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High temperatures

High temperatures

Beyond 100°C, the speed of oxidation of a lubricant doubles whenever the temperature is increased by 10°C, which explains the need for selecting the proper lubricant.

Generally, we observe the following :

    1. Evaporation of the most volatile components,

    2. Coking of the heaviest components (transformation into char),

    3. A change in consistency and/or viscosity,

    4. Rapid oxidation.


The consequences are a rupture in the protective lubricating film, friction between the surfaces and accelerated wear of the mechanisms.

In a large number of high temperature applications, synthetic-based lubricants provide a solution with respect to such constraints. They above all enable the following :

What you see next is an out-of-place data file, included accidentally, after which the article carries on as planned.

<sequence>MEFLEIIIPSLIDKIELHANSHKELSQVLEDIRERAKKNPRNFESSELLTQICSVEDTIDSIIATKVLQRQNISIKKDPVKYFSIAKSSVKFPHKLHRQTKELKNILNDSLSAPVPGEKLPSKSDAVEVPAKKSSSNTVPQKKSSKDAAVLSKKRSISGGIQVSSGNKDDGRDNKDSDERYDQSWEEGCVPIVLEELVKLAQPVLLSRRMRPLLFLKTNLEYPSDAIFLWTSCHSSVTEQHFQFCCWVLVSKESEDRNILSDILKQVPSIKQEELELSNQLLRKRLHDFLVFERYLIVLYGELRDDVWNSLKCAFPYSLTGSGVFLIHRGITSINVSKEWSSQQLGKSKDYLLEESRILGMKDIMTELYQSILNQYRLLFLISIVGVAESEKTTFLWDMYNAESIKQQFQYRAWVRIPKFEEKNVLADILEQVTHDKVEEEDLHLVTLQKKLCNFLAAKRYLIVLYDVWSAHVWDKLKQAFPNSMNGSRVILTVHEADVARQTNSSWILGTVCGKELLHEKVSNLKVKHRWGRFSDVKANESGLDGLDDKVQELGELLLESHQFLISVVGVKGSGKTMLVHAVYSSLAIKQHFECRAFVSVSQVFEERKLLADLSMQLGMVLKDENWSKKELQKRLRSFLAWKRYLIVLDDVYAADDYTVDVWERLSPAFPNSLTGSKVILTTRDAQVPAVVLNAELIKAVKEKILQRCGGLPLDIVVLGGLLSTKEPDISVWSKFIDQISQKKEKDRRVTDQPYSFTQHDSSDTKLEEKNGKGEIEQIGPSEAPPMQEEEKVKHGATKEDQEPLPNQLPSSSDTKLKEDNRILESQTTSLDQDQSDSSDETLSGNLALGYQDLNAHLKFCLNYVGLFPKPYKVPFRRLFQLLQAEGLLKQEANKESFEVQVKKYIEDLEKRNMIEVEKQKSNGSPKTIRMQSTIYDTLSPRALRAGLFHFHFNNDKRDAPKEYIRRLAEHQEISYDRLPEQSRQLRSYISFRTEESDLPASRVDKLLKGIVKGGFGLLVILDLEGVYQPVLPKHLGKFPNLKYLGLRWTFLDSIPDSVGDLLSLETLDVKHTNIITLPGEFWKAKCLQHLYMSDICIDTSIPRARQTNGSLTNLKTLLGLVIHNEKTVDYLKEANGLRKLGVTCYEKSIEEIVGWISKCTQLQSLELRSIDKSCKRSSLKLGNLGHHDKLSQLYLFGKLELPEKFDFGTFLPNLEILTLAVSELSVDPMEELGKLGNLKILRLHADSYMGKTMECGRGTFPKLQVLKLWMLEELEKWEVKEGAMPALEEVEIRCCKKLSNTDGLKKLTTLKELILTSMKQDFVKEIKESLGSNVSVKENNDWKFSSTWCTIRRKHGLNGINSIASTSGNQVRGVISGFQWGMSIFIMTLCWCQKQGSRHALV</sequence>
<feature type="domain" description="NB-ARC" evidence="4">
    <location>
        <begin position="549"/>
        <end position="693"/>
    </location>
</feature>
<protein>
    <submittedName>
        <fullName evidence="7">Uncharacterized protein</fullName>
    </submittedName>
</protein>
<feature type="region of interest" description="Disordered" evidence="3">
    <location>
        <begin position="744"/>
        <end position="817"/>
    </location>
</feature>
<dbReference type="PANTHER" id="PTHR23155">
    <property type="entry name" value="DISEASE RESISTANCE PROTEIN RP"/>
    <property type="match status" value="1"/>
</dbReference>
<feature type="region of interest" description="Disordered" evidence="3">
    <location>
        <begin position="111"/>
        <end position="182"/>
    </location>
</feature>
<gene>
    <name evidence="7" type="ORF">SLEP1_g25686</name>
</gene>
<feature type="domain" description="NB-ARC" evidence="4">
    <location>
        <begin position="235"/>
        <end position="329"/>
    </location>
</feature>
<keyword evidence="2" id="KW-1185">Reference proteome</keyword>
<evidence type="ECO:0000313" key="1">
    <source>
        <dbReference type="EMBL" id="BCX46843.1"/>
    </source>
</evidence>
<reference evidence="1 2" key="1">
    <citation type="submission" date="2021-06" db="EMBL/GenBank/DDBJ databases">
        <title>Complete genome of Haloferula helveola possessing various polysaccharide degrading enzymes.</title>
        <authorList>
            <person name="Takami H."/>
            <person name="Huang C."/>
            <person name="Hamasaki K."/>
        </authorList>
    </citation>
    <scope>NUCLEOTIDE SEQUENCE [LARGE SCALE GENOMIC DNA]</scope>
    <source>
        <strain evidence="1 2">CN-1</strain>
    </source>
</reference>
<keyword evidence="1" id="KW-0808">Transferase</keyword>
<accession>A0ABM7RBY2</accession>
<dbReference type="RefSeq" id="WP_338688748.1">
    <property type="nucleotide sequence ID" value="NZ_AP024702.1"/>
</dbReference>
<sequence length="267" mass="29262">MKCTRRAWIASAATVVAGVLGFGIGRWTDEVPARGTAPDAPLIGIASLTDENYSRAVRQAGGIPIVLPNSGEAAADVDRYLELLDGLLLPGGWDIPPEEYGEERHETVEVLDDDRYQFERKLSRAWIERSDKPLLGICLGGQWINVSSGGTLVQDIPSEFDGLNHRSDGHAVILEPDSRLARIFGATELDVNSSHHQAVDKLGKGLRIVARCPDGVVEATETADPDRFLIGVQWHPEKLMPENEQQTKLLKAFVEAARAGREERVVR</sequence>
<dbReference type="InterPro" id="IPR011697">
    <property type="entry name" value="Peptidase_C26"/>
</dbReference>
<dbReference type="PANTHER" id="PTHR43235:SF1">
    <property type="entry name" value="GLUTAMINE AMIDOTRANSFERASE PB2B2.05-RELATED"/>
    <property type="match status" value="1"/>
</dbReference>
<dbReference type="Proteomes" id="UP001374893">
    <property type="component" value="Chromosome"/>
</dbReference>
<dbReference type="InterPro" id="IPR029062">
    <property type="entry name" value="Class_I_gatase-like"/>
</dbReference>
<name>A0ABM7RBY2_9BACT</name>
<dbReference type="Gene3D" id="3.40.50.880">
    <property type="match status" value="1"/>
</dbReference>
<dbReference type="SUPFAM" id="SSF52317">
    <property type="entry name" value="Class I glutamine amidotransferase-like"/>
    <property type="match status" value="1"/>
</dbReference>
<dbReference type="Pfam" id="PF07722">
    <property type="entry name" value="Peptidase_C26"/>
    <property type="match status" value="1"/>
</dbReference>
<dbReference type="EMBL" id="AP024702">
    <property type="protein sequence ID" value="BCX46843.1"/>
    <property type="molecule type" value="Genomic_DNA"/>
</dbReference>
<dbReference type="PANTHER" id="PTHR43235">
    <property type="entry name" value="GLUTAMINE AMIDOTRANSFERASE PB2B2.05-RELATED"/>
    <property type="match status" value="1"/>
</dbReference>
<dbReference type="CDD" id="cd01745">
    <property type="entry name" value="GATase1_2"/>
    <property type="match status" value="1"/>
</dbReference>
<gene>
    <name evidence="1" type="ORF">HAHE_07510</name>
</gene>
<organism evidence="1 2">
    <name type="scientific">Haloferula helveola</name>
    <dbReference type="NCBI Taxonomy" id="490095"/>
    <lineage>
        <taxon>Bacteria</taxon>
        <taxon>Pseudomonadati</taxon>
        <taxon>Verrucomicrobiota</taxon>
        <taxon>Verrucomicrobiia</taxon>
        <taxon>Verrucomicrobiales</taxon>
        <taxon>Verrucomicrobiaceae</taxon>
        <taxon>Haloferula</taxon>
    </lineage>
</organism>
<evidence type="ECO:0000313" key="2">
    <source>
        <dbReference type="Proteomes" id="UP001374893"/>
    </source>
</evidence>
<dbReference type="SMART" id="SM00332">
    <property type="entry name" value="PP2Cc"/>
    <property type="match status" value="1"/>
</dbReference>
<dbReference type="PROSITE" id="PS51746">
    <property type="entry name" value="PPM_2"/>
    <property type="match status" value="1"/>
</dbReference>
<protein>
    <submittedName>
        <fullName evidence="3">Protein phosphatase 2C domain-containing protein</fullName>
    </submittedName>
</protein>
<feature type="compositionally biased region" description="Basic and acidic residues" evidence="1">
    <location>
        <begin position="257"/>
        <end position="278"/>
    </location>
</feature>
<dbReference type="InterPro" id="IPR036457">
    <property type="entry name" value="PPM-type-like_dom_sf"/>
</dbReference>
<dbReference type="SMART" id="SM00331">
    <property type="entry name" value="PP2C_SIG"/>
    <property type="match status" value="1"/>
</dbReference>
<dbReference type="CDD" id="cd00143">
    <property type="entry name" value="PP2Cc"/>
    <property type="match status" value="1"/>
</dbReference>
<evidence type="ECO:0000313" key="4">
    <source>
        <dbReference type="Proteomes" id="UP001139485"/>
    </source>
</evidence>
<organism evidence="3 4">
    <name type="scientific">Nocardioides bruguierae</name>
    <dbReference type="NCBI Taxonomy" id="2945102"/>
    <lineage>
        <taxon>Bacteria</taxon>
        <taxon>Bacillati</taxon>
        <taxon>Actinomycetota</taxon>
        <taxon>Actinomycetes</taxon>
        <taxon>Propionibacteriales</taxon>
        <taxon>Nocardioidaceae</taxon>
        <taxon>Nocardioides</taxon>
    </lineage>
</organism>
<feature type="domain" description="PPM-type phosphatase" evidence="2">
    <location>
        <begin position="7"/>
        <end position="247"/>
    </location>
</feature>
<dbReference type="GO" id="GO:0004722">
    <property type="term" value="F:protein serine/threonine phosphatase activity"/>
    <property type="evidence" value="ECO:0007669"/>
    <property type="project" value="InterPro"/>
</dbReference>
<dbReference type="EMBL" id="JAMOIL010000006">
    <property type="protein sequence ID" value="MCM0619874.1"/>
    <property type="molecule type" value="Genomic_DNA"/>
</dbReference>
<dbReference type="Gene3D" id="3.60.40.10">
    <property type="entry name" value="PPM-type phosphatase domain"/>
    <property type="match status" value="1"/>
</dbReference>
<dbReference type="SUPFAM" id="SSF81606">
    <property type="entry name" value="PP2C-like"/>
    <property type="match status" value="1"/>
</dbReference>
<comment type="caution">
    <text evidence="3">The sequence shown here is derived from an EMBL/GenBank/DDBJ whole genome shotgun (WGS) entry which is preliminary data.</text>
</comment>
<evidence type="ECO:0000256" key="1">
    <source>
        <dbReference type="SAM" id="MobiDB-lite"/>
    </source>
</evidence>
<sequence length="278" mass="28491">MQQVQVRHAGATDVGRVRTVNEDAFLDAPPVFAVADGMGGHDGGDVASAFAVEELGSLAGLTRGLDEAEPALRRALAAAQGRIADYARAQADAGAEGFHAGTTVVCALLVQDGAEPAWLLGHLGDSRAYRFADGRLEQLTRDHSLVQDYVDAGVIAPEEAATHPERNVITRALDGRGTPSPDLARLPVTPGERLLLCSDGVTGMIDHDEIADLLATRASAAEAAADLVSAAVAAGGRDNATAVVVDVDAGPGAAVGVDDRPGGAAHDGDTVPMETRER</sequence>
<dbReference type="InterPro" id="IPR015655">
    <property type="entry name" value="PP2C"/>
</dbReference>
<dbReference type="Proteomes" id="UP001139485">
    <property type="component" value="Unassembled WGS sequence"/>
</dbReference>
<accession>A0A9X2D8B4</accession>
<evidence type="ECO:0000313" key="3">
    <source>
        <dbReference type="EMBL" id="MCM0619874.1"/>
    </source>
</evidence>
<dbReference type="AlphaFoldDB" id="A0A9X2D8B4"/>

1. Greater resistance to high temperature,

  2. Increased safety (high flash point and drop point),

  3. Larger intervals with respect to lubrication,

  4. A preserved machine environment (less vapour),

  5. And they above all maintain the protective lubricating film.


These phenomena can particularly be found in the food (industrial bakery and pastry making), metallurgy, aluminium (foundry, extrusion), glass works (oven and forming), textile (dry frame) and automotive (cataphoresis oven) industries, etc.